By the way, how do we attract investors when our national power supply is intermittent and so expensive. We are talking of fighting deforestation yet electricity tariffs continue to rise beyond the reach of the majority of our people. Just 12 months ago, K8,000 would earn a Malawian about 400 units of electricity. But today, the same amount brings in 166 units only, with quarter of the amount going to government as tax!

Then we are talking of trimming the civil service and making it efficient. The government was hesitant to hire graduating doctors, nurses and teachers on the basis of the reforms. Yet, cadets continue to be drafted into the civil service.

While we talk of creating a pool of highly qualified human resource, we are busy raising fees in our public universities from K250,000 to a million kwacha. And this raise is targeted at individuals who want to join the revival movement by sharpening their skills in order to contribute meaningfully to the development efforts. Yes, university education should not be cheap, but where does money from those punitive taxes go if we cannot finance our education system or hospitals?

As poor Malawians continue to faithfully meet their tax obligations, the system allows selfish civil servants to siphon the little resources from government coffers. They are killing snakes that stray into their offices and having them for dinner. The well-orchestrated fraud at our Ethiopian mission is a case in point. Money was remitted from Lilongwe, cashed in Ethiopia and returned to pockets of civil servants at Capital Hill. Does the right hand not know what the left hand is doing?

The Trade Fair

The private sector is not helping matters either. Just take the current trade fair that is being held in Blantyre, for instance. The trade exhibition has all the signs that we are not prepared for a giant leap, as a nation. As expected, some exhibitors were still putting up their structures on the day President Mutharika opened the fair. This has been an annual embarrassment. We behave as if we have been ambushed to hold the fair.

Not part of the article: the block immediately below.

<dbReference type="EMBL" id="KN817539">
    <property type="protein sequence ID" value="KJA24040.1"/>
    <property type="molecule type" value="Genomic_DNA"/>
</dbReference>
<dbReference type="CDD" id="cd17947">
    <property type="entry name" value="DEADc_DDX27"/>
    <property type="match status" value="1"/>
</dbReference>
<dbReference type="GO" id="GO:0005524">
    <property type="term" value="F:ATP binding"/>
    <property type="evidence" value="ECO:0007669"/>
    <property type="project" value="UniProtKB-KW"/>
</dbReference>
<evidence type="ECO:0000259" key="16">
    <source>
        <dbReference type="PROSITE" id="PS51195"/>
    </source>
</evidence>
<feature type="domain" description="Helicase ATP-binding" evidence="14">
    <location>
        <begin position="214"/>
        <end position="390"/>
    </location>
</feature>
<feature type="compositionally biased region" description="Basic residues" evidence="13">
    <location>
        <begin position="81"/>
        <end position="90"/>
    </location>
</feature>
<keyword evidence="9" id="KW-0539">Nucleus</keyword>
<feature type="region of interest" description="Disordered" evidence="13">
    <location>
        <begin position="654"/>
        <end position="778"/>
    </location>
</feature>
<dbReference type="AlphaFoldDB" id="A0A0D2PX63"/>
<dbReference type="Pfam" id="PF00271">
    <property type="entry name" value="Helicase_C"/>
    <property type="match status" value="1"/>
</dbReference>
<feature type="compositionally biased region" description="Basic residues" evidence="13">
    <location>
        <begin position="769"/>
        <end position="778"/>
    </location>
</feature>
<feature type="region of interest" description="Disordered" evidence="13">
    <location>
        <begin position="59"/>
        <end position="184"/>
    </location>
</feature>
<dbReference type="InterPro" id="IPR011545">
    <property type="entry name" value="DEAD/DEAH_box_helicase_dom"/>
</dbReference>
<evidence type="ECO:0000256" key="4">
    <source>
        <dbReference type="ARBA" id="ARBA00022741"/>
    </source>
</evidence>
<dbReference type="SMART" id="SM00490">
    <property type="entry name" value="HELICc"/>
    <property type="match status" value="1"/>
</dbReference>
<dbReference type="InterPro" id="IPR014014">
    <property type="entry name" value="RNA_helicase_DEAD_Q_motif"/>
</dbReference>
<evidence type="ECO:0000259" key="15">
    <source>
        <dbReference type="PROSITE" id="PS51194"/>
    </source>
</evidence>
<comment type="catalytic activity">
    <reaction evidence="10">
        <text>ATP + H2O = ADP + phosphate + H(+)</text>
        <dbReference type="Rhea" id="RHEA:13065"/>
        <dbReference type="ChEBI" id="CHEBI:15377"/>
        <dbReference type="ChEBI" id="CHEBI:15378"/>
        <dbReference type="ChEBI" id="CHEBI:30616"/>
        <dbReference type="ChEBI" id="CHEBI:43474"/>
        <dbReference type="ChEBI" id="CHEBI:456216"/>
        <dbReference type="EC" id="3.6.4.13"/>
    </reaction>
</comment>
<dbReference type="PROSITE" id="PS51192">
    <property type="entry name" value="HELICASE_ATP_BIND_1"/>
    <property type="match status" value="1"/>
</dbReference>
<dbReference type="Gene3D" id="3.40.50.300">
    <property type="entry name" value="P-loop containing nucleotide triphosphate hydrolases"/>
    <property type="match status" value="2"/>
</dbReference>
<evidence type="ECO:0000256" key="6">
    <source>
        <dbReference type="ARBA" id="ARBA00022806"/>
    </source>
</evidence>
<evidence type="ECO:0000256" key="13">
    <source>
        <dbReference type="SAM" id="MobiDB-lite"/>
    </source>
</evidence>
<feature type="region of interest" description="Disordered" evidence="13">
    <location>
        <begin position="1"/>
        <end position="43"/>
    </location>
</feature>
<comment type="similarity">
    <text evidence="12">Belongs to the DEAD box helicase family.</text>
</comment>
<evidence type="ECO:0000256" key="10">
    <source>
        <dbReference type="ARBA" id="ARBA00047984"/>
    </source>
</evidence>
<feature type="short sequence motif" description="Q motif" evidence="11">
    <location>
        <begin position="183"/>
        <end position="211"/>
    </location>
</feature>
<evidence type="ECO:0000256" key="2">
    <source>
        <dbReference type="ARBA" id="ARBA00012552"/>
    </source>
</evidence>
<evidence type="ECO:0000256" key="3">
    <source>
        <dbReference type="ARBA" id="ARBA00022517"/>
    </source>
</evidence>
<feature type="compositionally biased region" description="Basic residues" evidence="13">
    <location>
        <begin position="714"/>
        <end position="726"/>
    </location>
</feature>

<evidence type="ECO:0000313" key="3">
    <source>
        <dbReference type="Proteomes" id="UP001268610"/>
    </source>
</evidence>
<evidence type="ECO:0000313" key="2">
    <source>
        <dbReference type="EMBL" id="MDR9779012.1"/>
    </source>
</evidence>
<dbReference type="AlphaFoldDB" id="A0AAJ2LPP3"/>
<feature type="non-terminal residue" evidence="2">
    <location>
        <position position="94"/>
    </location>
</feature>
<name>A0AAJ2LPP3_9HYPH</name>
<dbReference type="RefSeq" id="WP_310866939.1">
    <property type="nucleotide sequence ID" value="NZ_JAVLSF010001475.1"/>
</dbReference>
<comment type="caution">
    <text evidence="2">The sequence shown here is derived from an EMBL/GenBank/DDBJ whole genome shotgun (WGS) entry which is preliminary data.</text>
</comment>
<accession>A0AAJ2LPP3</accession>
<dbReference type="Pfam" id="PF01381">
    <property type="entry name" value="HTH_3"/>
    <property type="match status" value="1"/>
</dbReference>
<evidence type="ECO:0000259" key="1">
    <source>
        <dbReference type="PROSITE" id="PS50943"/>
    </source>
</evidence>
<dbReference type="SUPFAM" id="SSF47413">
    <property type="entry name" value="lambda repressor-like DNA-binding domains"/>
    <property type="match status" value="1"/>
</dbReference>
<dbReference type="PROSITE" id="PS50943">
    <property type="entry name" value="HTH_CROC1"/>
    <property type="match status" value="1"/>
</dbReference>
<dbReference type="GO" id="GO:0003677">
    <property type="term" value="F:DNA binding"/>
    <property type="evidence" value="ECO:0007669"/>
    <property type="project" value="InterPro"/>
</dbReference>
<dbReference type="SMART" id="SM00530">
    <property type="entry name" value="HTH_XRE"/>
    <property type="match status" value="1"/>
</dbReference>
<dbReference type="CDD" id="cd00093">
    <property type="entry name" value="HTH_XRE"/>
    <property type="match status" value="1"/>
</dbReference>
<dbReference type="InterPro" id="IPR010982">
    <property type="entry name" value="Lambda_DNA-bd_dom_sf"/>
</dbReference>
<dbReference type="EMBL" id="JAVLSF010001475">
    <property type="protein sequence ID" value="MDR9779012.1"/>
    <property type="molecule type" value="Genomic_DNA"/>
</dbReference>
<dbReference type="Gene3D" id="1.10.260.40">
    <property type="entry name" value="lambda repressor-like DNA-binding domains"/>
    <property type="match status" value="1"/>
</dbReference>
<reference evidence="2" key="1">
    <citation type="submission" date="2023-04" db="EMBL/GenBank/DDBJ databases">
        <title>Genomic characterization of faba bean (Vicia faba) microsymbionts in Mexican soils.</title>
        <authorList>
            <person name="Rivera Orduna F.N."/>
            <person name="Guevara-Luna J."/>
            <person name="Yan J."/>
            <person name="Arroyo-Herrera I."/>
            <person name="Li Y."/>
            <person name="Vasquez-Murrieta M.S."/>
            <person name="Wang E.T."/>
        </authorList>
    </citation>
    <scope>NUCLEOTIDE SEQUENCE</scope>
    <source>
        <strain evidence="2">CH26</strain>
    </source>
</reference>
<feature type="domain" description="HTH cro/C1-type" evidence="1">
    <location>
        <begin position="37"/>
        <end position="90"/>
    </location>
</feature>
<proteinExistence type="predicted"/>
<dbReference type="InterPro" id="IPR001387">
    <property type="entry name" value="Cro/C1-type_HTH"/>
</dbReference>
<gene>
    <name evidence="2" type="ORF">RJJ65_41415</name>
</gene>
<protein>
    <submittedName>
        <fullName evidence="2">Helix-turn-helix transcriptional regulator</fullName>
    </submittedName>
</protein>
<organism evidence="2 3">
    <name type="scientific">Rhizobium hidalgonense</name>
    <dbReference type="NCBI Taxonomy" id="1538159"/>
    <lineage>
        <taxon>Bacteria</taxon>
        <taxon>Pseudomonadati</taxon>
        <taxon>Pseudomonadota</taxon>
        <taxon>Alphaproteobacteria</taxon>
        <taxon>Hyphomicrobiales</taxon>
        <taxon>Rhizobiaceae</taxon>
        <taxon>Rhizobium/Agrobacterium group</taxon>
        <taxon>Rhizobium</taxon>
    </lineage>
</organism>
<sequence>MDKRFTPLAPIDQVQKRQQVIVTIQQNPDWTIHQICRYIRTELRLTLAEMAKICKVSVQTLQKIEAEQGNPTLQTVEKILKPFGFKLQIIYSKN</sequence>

Close to three decades of holding this annual exhibition, we are failing to expand the trade fair ground. The Malawi Confederation of Chambers of Commerce and Industry (MCCCI) cannot even put up a durable fence around the fair grounds. Probably, someone at MCCCI has is happy to maintain this snake as his pet.

Where are the investment deals that we reportedly seal at the end of each fair? Have we taken stock as to why participation of foreign companies is dwindling? Why have we allowed the trade fair to turn into a flea market to sell mass produced goods?

The fair opened some three days earlier than scheduled as the organizers wanted to accommodate the President who was already in Blantyre attending celebrations at St Michaels and All Angels Church. But has someone considered the implications this sudden change had on foreign participants? What about budgetary constraints from participants who came from outside Blantyre? Maybe, politics and business are not the best of bed fellows.

These are some of the snakes that are swallowing our efforts to turn Malawi from a net import into a recognized exporter. Probably, we do not need another ministerial committee to look at how we can do business. What is it that the committee members will do differently this time around that they have failed to do, through cabinet, in the last two years?

Let’s look at the red-tape that investors face. Are our bank lending rates conducive to business development? Do our laws hedge Malawians from predatory foreign businesses?

So kill these snakes instead of discussing how and when to kill them.